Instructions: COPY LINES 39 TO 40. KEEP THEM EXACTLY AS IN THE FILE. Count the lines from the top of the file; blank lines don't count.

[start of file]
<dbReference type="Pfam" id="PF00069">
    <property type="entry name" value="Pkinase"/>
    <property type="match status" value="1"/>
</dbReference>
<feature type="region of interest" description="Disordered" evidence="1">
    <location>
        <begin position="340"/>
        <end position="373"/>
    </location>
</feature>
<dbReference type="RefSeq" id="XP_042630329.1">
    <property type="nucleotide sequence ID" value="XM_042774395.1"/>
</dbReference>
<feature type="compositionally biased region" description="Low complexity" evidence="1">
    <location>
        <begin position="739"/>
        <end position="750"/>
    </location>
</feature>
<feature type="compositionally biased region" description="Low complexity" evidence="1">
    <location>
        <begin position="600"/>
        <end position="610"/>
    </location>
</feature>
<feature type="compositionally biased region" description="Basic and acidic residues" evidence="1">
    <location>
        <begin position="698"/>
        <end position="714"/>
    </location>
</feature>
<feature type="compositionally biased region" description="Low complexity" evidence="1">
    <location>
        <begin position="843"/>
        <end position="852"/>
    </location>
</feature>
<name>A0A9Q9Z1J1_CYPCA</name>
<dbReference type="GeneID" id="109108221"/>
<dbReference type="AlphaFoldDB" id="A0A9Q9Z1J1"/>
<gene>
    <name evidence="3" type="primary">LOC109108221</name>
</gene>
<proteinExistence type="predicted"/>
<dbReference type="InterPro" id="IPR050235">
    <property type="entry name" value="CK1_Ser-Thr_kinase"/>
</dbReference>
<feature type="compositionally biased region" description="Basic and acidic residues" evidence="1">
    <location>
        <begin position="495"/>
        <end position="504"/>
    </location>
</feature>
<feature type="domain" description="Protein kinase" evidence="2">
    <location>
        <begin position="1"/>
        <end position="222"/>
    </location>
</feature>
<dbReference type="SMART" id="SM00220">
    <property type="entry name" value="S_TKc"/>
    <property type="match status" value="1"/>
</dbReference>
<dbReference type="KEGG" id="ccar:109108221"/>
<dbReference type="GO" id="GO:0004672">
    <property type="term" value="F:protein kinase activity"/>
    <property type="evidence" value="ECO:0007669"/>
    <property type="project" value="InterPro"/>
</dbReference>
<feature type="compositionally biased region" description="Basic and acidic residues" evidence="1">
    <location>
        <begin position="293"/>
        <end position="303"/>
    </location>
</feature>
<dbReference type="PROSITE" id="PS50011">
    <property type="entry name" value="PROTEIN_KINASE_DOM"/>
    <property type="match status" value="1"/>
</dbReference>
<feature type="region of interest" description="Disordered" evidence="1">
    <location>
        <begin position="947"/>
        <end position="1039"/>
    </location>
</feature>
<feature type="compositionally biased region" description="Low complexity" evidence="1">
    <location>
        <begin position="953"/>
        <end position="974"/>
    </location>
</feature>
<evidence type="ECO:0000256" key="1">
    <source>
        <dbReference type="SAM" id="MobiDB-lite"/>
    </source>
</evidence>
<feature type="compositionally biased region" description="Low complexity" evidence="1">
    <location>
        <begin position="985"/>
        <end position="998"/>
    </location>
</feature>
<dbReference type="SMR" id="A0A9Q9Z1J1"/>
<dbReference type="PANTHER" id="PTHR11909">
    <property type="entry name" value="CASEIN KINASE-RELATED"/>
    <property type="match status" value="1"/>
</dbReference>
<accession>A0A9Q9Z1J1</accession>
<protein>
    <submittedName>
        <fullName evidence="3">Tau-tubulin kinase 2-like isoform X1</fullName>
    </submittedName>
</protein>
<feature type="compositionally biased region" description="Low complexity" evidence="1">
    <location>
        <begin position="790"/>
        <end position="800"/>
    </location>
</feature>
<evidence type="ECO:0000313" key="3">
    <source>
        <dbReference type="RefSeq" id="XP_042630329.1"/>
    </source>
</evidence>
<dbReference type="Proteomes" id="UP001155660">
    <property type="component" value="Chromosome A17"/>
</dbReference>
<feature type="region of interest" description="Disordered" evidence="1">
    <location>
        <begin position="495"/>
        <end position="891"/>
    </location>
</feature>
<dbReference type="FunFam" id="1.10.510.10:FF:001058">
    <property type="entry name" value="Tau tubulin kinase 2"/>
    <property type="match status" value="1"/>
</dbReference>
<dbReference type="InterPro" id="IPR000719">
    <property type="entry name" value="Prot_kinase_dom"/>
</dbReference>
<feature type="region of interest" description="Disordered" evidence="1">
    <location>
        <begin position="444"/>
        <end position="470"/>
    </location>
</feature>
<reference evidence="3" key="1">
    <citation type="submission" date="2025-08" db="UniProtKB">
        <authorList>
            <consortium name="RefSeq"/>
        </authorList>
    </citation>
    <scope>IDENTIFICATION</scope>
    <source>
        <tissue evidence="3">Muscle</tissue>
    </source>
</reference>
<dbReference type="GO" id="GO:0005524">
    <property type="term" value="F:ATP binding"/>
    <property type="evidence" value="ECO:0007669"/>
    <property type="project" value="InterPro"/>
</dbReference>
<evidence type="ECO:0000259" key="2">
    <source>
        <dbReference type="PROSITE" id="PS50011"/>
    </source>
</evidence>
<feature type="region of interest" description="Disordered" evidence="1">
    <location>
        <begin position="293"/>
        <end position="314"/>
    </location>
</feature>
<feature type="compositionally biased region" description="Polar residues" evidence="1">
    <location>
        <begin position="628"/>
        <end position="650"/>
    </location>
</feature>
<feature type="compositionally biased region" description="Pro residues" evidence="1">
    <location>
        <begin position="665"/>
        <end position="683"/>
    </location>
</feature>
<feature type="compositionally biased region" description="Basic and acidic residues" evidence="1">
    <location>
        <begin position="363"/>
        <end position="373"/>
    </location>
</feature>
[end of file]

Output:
<dbReference type="GeneID" id="109108221"/>
<dbReference type="AlphaFoldDB" id="A0A9Q9Z1J1"/>